December 20, 2014
Review: The Great Movies
The Great Movies by Roger Ebert
My rating: 4 of 5 stars
I own Roger Ebert's autobiography, and that book, along with this one, reminded me of what a treasure we lost when he died. That made reading this book bittersweet, to say the least. I think Roger's voice fully flowered after his cancer treatment and the loss of his ability to speak; his mastery of prose and emotion is there in every entry to his blog, which remains online. However, glimpses of the greatness to come are here in this collection of his movie reviews.
There are 100 movies reviewed here, many of which I've never heard of. The listing is, perhaps, weighted towards foreign films, which I've never had much of an opportunity (or the inclination, to be truthful) to watch. But if these lovely, poetic reviews don't turn you into a foreign-film buff, nothing will. I was also rather surprised to find Star Wars on the list; sure, it's popular, and sure, it changed the course of cinema and special effects, but I never thought anyone would call it a “great movie.” Ebert does, though: “The films that will live forever are the simplest-seeming ones. They have profound depths, but their surfaces are as clear to an audience as a beloved old story...If I were asked to say with certainty which movies will still be widely known a century or two from now, I would list 2001, and The Wizard of Oz, and Keaton and Chaplin, and Astaire and Rogers, and probably Casablanca...and Star Wars for sure.”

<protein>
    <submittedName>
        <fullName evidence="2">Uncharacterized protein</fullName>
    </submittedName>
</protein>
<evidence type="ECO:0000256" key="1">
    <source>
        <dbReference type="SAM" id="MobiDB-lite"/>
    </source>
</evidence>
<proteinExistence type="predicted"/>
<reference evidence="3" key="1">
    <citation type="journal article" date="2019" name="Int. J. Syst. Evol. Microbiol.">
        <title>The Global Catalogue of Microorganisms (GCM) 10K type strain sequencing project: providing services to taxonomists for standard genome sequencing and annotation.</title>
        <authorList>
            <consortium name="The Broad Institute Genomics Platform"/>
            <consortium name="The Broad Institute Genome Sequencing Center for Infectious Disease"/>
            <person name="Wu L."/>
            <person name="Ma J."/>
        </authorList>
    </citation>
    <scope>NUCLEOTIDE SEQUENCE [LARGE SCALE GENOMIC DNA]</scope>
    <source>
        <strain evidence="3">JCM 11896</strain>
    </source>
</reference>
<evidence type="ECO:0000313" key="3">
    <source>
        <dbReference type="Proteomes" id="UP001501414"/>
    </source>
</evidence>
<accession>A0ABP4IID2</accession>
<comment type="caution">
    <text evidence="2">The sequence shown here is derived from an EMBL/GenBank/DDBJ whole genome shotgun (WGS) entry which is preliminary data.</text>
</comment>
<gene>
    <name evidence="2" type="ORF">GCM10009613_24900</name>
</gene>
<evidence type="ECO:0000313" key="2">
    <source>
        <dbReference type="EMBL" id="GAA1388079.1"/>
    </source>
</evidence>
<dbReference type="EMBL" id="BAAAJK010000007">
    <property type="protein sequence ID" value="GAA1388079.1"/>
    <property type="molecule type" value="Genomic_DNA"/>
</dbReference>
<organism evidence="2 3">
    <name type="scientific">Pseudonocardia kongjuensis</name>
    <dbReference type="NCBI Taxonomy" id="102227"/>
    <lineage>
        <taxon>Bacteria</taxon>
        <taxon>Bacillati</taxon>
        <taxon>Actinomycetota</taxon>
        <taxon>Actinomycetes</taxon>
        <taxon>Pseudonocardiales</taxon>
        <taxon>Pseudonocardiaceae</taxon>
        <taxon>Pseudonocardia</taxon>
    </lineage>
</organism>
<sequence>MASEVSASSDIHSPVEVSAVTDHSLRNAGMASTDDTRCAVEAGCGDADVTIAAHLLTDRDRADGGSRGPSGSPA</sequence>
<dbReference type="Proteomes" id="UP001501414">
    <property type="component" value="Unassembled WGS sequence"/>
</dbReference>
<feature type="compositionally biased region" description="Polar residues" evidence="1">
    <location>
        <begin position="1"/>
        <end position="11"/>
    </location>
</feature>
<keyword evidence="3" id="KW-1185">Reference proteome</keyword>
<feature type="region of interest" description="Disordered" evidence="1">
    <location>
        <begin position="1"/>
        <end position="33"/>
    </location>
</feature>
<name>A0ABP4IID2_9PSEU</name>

From his review of 2001: “Only a few films are transcendent and work upon our minds and imaginations like music or prayer or a vast belittling landscape. Most movies are about characters with a goal in mind, who obtain it after difficulties either comic or dramatic. 2001: A Space Odyssey is not about a goal, but about a quest, a need. It does not hook its effects on specific plot points, nor does it ask us to identify with Dave Bowman or any other character. It says to us: We became men when we learned to think. Our minds have given us the tools to understand where we live and who we are. Now it is time to move on to the next step, to know that we live not on a planet, but among the stars, and that we are not flesh, but intelligence.”
See what I mean? Damn, I wish I could write like that. (This is also the only review I've seen that made any kind of sense out of 2001.) I'll have to get more of Roger's review volumes; I bet the ones where he talks about bad moves would be even more fun than this one.
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